We invited all Sunnyvale City Council candidates to speak directly to the voters through The Silicon Valley Voice website. If you don’t know what Sunnyvale District you’re in, please check the City’s District map on their website.
We asked candidates to answer the following questions in 100 words or less:
- What do you think is Sunnyvale’s major challenge?
- What do you think is the major challenge for your district and how would you address it?
- What’s the first motion you would make as a Councilmember?
Here are the candidates’ answers, unedited. We note candidates who chose not to respond.
- The biggest issue facing Sunnyvale is the housing crisis. Too many of our residents are being forced into dangerously overcrowded conditions by high rents, or forced out of the city entirely. We need an all-of-the-above approach to solve the housing crisis. That means building subsidized affordable housing. It means prioritizing tenant protections, especially for our mobile home residents. And it means building more market-rate housing, especially missing-middle and transit-oriented housing, to relieve pressure on existing affordable housing. Let’s ensure that our children will be able to live in the city they grow up in. Let’s build a Sunnyvale for all.
- The biggest issue facing District 2 is successfully completing the downtown as we recover from COVID-19. Downtown is the heart of our city, but it’s been in limbo since the last recession. We need to be prioritizing walkable, transit-oriented, mixed-use development in our downtown. This will support our existing small businesses, bring new retail for our residents to enjoy, and bring badly needed tax revenue. That’s why I was proud to support the downtown specific plan, which my opponent opposed. We can make Sunnyvale’s downtown a regional destination. Let’s build the vibrant downtown we need. Let’s get this done.
- I will introduce a study issue to streamline and clarify the process for neighborhoods to get street safety improvements such as crosswalks. Right now it is too hard and takes too long for residents to get basic improvements. We need to invest additional resources to ensure these requests are addressed quickly, and use quick-build techniques to keep costs down. We also need a public system that makes clear where each request is in the process, the final outcome for completed or rejected requests, and why that outcome was reached. Let’s build safe streets for all.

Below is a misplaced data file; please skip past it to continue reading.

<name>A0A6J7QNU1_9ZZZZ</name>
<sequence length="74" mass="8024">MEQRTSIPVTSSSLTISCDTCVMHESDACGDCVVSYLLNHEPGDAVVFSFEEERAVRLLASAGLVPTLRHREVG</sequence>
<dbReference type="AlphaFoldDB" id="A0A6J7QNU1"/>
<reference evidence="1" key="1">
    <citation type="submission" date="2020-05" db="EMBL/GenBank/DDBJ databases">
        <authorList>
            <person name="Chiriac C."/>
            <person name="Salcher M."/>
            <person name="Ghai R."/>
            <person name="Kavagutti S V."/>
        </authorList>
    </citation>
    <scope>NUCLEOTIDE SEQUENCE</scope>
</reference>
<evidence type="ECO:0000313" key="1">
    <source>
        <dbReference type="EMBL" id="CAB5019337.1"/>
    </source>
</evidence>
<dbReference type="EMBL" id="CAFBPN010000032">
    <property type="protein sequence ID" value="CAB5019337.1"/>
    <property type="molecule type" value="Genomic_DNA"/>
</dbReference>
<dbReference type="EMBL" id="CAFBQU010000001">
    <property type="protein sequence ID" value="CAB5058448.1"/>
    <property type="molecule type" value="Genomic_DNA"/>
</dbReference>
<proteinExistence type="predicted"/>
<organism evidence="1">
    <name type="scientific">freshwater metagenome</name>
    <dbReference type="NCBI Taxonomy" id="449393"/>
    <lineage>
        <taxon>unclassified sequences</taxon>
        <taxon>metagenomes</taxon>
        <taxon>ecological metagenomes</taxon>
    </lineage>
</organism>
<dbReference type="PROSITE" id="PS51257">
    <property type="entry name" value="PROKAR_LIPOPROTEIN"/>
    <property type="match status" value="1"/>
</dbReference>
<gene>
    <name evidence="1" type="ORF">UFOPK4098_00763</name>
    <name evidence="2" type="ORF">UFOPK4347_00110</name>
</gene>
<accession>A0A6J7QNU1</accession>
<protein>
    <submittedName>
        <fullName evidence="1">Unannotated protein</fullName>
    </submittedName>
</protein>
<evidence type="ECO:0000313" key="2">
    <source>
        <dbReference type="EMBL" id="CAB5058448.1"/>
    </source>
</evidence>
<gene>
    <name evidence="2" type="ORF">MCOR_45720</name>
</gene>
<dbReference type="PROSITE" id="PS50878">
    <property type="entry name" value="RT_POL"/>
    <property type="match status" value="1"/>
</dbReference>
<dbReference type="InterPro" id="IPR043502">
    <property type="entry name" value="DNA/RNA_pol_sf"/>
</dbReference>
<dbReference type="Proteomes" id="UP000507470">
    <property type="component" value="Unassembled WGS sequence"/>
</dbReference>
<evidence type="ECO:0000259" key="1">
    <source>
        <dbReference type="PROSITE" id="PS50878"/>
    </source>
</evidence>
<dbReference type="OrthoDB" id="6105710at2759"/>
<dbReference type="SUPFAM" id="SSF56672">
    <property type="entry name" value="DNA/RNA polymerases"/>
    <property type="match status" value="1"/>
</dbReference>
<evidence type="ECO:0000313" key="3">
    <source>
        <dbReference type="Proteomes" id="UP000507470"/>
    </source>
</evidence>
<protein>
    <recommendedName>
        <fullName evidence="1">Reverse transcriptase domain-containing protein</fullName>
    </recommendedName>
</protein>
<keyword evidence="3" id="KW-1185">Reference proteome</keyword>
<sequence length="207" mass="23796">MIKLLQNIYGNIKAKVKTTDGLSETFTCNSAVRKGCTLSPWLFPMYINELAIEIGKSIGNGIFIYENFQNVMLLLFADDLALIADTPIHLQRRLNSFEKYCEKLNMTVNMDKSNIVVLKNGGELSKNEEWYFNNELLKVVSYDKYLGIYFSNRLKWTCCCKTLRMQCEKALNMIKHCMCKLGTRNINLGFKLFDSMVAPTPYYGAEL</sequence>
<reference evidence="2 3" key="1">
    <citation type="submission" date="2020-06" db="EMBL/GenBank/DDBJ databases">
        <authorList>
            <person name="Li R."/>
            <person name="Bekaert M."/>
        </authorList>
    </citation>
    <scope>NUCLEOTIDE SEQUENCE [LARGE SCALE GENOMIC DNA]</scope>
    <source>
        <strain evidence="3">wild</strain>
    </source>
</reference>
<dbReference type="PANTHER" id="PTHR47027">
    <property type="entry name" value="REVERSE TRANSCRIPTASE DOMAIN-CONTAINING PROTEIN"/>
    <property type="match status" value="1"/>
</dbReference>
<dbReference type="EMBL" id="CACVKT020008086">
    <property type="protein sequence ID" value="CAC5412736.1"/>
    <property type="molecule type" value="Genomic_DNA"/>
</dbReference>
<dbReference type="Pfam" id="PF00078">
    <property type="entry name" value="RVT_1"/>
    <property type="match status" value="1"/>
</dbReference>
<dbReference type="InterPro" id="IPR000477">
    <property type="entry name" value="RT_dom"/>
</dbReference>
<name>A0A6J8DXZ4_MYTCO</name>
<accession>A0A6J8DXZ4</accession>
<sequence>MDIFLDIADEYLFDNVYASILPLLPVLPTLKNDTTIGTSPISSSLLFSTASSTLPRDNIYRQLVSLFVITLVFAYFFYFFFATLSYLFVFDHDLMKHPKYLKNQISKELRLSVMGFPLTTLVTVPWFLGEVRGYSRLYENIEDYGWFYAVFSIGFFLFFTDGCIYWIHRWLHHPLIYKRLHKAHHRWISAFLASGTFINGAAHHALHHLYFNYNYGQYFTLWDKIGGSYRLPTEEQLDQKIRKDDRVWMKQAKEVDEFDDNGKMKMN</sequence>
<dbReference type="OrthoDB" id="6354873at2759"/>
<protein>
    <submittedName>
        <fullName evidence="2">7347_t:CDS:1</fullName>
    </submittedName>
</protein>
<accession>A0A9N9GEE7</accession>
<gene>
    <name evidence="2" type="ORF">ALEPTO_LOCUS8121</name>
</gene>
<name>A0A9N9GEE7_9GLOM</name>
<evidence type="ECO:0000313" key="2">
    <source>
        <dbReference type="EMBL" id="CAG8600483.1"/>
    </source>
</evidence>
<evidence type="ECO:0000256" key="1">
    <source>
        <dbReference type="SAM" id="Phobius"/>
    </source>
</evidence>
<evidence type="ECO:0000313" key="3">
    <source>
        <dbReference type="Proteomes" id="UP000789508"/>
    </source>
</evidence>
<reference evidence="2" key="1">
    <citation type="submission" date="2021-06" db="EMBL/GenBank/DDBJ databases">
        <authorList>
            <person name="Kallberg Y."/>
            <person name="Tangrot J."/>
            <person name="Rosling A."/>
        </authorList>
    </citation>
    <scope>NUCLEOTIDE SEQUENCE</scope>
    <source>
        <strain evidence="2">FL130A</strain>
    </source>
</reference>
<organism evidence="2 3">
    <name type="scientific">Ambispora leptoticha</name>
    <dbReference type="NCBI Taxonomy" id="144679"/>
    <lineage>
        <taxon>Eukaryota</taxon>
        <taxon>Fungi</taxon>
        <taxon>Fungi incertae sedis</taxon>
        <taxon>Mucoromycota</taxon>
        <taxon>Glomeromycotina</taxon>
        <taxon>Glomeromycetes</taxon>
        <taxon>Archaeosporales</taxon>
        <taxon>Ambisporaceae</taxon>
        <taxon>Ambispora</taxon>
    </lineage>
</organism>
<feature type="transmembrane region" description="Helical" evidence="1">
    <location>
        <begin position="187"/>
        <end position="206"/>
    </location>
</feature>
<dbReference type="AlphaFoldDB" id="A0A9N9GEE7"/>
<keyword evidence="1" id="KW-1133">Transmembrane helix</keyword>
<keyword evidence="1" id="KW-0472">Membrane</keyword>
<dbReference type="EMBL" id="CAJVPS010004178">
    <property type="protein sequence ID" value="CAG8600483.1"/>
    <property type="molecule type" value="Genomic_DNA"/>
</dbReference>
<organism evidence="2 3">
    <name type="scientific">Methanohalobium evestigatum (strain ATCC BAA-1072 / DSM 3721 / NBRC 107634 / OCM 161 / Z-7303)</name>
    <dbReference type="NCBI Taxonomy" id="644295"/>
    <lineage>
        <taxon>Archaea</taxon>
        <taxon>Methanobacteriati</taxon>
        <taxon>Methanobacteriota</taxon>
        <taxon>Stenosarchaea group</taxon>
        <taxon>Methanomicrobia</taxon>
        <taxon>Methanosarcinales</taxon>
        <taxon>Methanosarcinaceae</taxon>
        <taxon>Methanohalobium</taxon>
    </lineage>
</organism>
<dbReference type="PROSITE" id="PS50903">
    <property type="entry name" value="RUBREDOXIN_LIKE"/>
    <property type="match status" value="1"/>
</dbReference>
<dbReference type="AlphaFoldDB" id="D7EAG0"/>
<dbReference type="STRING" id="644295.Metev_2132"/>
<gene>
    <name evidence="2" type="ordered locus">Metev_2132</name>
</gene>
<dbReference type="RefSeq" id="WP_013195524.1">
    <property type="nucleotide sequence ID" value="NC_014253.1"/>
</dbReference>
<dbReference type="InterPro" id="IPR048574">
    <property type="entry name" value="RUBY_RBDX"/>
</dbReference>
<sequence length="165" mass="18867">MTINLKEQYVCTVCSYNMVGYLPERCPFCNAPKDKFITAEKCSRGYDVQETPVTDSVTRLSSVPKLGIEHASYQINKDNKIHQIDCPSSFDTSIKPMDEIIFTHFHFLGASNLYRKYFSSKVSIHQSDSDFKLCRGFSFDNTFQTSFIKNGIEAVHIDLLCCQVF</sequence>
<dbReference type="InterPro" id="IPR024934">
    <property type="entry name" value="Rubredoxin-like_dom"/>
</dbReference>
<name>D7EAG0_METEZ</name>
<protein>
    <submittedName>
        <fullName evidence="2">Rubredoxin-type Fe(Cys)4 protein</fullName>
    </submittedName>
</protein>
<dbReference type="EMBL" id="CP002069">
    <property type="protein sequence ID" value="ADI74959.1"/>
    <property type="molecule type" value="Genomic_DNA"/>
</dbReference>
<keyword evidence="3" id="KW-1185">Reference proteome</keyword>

- I believe that the biggest challenge facing Sunnyvale is over development and the negative impact that this development has on the residents of our city. The ill-conceived redevelopment of the Civic Center (City Hall) is emblematic of the mistakes the Council is making. The last thing we need in the midst of a pandemic and projected revenue short fall is a $400 million city hall when we could refurbish it at a fraction of the cost. I would address over development by rejecting large projects that lack proper infrastructure and have a negative impact on our residents.
- The major challenge facing District 2, like the City itself, is over development. Our district’s residents have seen the livability of their neighborhood degrade as neighbors are forced out through gentrification. In addition, added construction has reduced available parking and strains resources while overburdening infrastructure. Nowhere is this more apparent than in the increase of crime in District 2 and Sunnyvale overall which has increased 81% since 2010. (https://sunnyvale.ca.gov/government/safety/crime/statistics.htm) I would address this issue by taking a hard look at new projects in order to ensure we protect the affordable housing stock that exists in District 2.
- My first motion as a Councilmember would be to propose a new development fee that would cover the costs to provide Fire and Police coverage to all new projects.
- I believe housing affordability is Sunnyvale’s major challenge. As we continue with housing developments we should do more to address this housing crisis. My stance on how to supplement housing development has been to focus on lowering housing costs by strategically decreasing the local housing demand via greater implementation of the option to Work From Home (WFH) from regional companies, where/when possible. My proposal is not to completely transition to remote working nor discourage people from moving to Sunnyvale, but rather to provide the freedom to relocate more evenly throughout the region while increasing housing availability for those in the local industries that cannot work remotely. On this note, I am not in full support of MTC’s major employer “mandate” to keep 60% of workers remote by 2050.
- Apart from the housing crisis, a major challenge for District 2 is the continued development of the Downtown Specific Plan. This is a long-term commitment that may encounter challenges along the way. A lot of effort has gone into creating and executing this plan and I aim to collaborate with the rest of the city council to ensure that the plan is executed as planned, on schedule, and that all decisions made are in the best interest of Sunnyvale residents and the city’s finances.
- As neighboring cities have adopted some level of rent control, I would like to include measures that go beyond what is currently being proposed in Sunnyvale’s Housing Strategy. One of my proposals is to present local rent control or an MOU that is more stringent than the statewide mandate and that applies to not only mobile parks, but to the rest of the city. Once implemented, this is to be monitored and analyzed as to the effects on landlords and renters as we navigate through this fragile economic state over the years.